When Michael meets Mina, they are at a rally for refugees – standing on opposite sides.
Mina fled Afghanistan with her mother via a refugee camp, a leaky boat and a detention centre.
Michael’s parents have founded a new political party called Aussie Values.
They want to stop the boats.
Mina wants to stop the hate.
When Mina wins a scholarship to Michael’s private school, their lives crash together blindingly.
A novel for anyone who wants to fight for love, and against injustice.
It’s been such a long time since I have read a book that possessed such electrifying energy. I don’t find it difficult to put a book down, but with When Michael Met Mina, I genuinely struggled. Needless to say, I was addicted.
When Michael Met Mina is a powerful combination of political discourse and lived experiences, contributing to the conversations and debates surrounding the ongoing global refugee crisis. Continue reading
Amina has never been comfortable in the spotlight. She is happy just hanging out with her best friend, Soojin. Except now that she’s in middle school everything feels different. Soojin is suddenly hanging out with Emily, one of the “cool” girls in the class, and even talking about changing her name to something more “American.” Does Amina need to start changing too? Or hiding who she is to fit in? While Amina grapples with these questions, she is devastated when her local mosque is vandalized.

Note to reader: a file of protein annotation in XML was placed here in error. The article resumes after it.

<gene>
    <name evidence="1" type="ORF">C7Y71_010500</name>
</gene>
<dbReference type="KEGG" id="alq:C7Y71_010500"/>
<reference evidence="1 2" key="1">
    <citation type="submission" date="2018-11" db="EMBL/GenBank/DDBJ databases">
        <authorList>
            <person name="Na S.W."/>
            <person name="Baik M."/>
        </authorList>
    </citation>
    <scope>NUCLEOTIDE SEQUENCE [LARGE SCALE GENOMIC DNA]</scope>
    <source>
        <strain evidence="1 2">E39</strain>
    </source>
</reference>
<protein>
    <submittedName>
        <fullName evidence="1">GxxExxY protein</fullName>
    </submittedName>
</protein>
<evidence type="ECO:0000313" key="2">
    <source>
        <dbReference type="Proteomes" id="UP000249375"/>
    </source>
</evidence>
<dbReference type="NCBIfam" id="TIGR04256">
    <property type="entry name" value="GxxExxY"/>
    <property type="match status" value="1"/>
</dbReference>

Amina’s Voice brings to life the joys and challenges of a young Pakistani American and highlights the many ways in which one girl’s voice can help bring a diverse community together to love and support each other.
Books like Amina’s Voice are the reason why I started reading diverse middle-grade books. There is something so delightful and special about these books that capture the innocence, optimism, and wonder of children and their stories.
Tea is different from the other witches in her family. Her gift for necromancy makes her a bone witch, who are feared and ostracized in the kingdom. For theirs is a powerful, elemental magic that can reach beyond the boundaries of the living—and of the human.
Great power comes at a price, forcing Tea to leave her homeland to train under the guidance of an older, wiser bone witch. There, Tea puts all of her energy into becoming an asha, learning to control her elemental magic and those beasts who will submit by no other force. And Tea must be strong—stronger than she even believes possible. Because war is brewing in the eight kingdoms, war that will threaten the sovereignty of her homeland…and threaten the very survival of those she loves.
This; this is the book that I had been asking for. For the longest time, I craved a fantasy that was unique and unlike anything I had read before. I wanted a fantasy to remind me that my imagination is limitless, wanted a fantasy that showed me something fresh and exciting.
I found my expectations met by The Bone Witch, a fantastic story with an incredibly imaginative world, filled with magic and giant skeletal monsters, people who wear their heart around their necks, and a girl who became a villain.